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Premium Rush

Well, don't you look oh so serious?

dir: David Koepp

There's a point in this flick where a character, let's be honest, the baddie, yells at the main character, "New York hates you" with a great deal of venom and probably a touch of insanity, but some truth.

Why is he screaming this, and at whom? A terrorist? An Occupy Wall Street protester? A Wall Street banker? Obama? Someone who works at Planned Parenthood?

No, he's yelling this at someone who's a New York bike courier. New Yorkers - and by default, all drivers and pedestrians - hate cyclists, is the message.

Is it true? I mean, I guess that there has always been a tension between people on bikes and people in cars, mostly due to envy, I guess, but I didn't think it had reached the level of being a globalised rage against those who enjoy two good unmotorised wheels on a daily basis.

People on bikes hate people in cars because people in cars can and often do end the lives of people on bikes, and drive as if they're oblivious that this could be so. This happens, very obviously, because of basic physics. The formula for calculating Force, as far as I can remember from high school science classes, is Force = Mass times Acceleration. Cars have lots of mass, and go very fast, so they do a lot of damage to weedy types on deadly treadlies.

But why do car drivers hate cyclists, then? Is it guilt, is it resentment born of the relative freedom bikes enjoy in traffic jams, or is it because of a quality ascribed to those who eschew four wheels for two? It's not really that much of a choice for many of us living in the inner city, where a car is more trouble than its worth, and a bike is a relative and far more useful necessity in comparison, at least for those of us without that much money.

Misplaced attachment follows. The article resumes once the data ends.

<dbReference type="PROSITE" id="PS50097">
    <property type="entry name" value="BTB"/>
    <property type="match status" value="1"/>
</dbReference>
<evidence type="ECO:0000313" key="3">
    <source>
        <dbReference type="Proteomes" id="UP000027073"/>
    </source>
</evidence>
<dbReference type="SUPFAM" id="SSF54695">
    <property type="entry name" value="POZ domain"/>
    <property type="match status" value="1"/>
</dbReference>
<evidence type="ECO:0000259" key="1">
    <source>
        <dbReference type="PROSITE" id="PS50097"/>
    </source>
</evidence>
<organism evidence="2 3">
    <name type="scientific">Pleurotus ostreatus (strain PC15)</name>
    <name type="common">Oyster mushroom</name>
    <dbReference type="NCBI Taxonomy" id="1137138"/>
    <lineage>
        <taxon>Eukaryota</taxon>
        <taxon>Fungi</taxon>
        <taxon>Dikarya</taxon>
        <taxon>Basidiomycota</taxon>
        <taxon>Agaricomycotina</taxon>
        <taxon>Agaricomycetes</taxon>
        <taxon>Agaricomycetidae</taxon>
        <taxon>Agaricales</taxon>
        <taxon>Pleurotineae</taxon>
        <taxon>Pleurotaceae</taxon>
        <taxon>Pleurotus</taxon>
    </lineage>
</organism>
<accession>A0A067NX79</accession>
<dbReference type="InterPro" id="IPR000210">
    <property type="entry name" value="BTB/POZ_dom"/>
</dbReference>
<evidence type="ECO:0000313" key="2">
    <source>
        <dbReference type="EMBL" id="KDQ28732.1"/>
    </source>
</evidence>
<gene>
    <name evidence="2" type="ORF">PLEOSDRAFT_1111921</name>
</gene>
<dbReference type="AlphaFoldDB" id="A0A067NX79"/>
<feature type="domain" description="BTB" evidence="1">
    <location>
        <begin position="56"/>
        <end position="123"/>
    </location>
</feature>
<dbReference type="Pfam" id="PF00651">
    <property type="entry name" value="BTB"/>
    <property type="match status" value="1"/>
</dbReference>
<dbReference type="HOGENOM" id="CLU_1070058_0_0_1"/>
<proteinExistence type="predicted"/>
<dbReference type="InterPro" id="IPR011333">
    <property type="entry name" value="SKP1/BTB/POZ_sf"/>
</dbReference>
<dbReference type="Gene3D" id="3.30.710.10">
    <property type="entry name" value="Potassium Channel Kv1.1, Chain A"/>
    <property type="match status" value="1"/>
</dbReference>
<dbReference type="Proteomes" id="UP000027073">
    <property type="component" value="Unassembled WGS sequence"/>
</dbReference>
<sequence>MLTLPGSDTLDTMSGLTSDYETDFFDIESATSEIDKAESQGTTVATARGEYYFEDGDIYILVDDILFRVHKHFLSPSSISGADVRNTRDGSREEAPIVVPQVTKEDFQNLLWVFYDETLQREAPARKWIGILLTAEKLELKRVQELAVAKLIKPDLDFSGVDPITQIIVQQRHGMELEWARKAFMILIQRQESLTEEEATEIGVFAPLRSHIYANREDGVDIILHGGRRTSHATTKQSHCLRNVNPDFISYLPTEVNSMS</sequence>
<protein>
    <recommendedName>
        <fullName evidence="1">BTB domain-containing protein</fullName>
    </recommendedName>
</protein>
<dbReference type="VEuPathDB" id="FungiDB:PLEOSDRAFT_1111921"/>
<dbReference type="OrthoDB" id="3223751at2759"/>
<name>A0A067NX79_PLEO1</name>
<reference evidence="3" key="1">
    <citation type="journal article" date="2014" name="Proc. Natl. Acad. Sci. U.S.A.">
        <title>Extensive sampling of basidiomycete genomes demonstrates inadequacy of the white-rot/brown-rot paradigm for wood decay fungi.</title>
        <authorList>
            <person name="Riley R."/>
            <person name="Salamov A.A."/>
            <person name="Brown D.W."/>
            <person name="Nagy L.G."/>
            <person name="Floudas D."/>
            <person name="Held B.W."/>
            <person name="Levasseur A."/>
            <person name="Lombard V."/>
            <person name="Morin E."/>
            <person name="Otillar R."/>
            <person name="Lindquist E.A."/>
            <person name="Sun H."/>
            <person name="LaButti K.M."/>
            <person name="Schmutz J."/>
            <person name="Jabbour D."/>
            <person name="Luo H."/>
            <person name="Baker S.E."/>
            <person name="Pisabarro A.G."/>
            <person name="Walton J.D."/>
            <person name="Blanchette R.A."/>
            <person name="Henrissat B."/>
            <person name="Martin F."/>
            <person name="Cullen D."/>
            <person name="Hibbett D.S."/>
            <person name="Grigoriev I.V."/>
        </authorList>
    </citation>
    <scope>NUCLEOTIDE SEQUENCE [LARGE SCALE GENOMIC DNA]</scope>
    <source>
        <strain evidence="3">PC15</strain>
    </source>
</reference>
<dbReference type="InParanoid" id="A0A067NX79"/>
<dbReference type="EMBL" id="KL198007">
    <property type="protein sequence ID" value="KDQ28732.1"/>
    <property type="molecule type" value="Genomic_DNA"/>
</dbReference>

There's no guessing where the sympathies of the makers of Premium Rush side on. Totally on the side of the bikes, but then again, why not?

Don't start getting cocky, middle-aged men in lycra: It's not a celebration of people on the weekends who wear all that incredibly expensive skin tight stuff bulging over their many bulges so they can chug chug along to some place nearby in order to feel like they've achieved something meaningful and healthy. Instead, Premium Rush celebrates and lionises those brave and foolhardy men and women who cycle across the metropolis of New York as if the devil himself is on their tail.

The lead character is Wilee (Joseph Gordon-Levitt), presumably named after the coyote from the old Warner Brothers cartoons. He's tasked with delivering a seemingly harmless letter from one end of the city to the other. He has an hour and a half, and, as the flick is just over 80 minutes long, it's almost, we could assume, a exercise in real-time. That would be a mistake, though, because there are plenty of flashbacks and such dragging the story out. He rides with a passion and a fury, with seemingly no fear or favour or even brakes on his bike.

New York is obviously not a patch on Mumbai or Jakarta for messy crowdedness, but it's surely not a place possessing a reputation for ease of driving travel. Wiley speeds through intersections ignoring every road law applicable to anyone in the world, in the pursuit of delivering on time. Because of energy drinks, perhaps, or ritallin, or some neurological difference, with his senses and predictive abilities ramped up, Wilee can look at complex variables (a bunch of fast moving vehicles and people at a busy intersection) and plot out his course based on what's likely to happen.

For our benefit, his cognitive process is set out by alternatives, as he sees one possible path, ending in disaster for himself or for someone else, another path that's worse, and a third that looks bad initially, but could play out best. We get that this is all taking a second to occur before he does it. It's a neat effect, with none of the labouriousness, if it sounds similar to a similar technique used by Robert Downey Jnr in those "No Shit, Sherlock" movies.

We only see it a few times, but we're meant to assume it's something Wiley does constantly on a daily basis. He's very good at what he does, and possibly mad, but who cares.